February 14, 2003
Forget French, Russian Is Made for Love
By Michele A. BerdyNerovno dyshat: to be interested in someone, to be keen on someone, literally “to breathe heavily.”
It’s surprising that Russia didn’t invent Valentine’s Day — Russian is a great language for expressing affection and intimacy. First, Russian gives you a chance for the linguistic equivalent of undressing as you go from the buttoned-up ?? form of address and Gospodin Ivanov to Ivan Ivanovich and then — traditionally after drinking brudershaft (or, with your arms entwined) — to the unadorned ty and Vanya. This can take months or years, or, if romance is on fast-forward, a single evening. This is so much more interesting than hyper-democratic American English, with its slap-on-the-back palsy-ness, which seems to have lost the use of honorifics altogether. I can hardly remember the last time someone called me Ms. Berdy — bank clerks call me by my first name and I get business correspondence from people I’ve never met that begins, “Hi, Michele.”
Once you switch to ty and nicknames, Russian gives you a plethora of ways to express affection through diminutives. My American friends call me Mickey and in moments of great affection — Mick. Not very romantic. Russians, on the other hand, almost never call me Miki (for one thing, because it sounds like I’m not a person, but a lot of miks). Instead they call me Mikusya, Mikus, Mikusik, Mikushenka, Mikulya, Mikulenka, Mikusha, Mikushka, Mikushenka, Mikochka, Mikunchik. Every American who enters our office goes through this process of linguistic softening: Laurie becomes Larochka, Ron becomes Ronchik . Lisa is Lizochka . Affection is measured in the number of syllables and sibilants. Is this a great language or what?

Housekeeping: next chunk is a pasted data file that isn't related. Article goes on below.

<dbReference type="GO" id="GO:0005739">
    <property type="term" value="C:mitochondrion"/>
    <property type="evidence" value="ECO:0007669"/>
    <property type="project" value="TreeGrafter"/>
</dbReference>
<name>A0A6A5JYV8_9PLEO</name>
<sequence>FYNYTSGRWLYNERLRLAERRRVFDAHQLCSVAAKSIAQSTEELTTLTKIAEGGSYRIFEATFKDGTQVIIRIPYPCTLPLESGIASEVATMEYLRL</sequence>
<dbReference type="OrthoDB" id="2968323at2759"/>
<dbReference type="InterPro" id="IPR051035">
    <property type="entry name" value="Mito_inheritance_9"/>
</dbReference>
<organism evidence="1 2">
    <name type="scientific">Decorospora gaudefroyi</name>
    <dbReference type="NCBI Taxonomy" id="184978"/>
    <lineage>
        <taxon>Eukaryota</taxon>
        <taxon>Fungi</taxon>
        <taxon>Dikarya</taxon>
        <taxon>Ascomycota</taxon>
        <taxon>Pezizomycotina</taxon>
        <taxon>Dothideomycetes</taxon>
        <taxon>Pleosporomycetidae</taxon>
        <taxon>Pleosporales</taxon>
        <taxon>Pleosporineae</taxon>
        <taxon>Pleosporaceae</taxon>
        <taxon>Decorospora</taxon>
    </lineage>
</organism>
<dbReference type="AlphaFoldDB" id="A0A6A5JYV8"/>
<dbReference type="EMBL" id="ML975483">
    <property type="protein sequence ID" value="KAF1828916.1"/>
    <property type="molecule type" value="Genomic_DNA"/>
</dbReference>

Once you are adding syllables to someone’s nickname, you can also use all kinds of terms of endearment: dorogoi (dear), zolotoi (precious, literally “gold”), lyubimy (beloved), rodnoi, rodimy (sweetheart, literally “kinsman,” someone so close as to seem like family), mily, milenky (dear, dearest); golubchik (lovebird) zaichik (bunny rabbit), lastochka (darling, literally a “little swallow”), lapushka (literally “little paw”), kotik, kisa (pet, literally “kitty cat”).
Another way of expressing affection is to use diminutives of other words — to soften the environment around the one you love, as it were. Instead of saying, Posidi ryadom so mnoi, (Sit next to me) you might say Syad so mnoi ryadyshkom (Sit right up close next to me). Or instead of dai ruku (give me your hand), try dai ruchenku (give me your little hand). You can convey this in English by adding words, but the sweetness seems to get lost in translation. (Perhaps I think of sweetness because we use a lot of confectionary terms in English to address our loved ones: sugar, honey, baby cake.)
And then there’s falling in love. You first might have occasion to say, On polozhil na menya glaz (he noticed me). Next you might say, On stal za mnoi ukhazhivat (we’ve started to date; he’s courting me) or more colloquially on za mnoi priudaril, on za mnoi begayet . Then you hopefully will be able to say, On ko mne nerovno dyshit (he’s partial to me; literally “he breathes heavily”). And then, on vlyubilsya (he fell in love), on vtreskalsya (he’s wild about me), on s uma soshyol (he’s mad for me), on poteryal golovu ot menya (he’s head over heels in love with me). By this time you’ve undressed your Russian down to ty and are talking to each other as if you were furry little creatures (Ty moi kotik! Lapushka moya!) . At which point your friends sigh, Akh! Golubki! (What a pair of lovebirds!)
Michele A. Berdy is a Moscow-based translator and interpreter.
This is available, with a subscription at : staff.themoscowtimes.com/stories/2003/02/14/007.html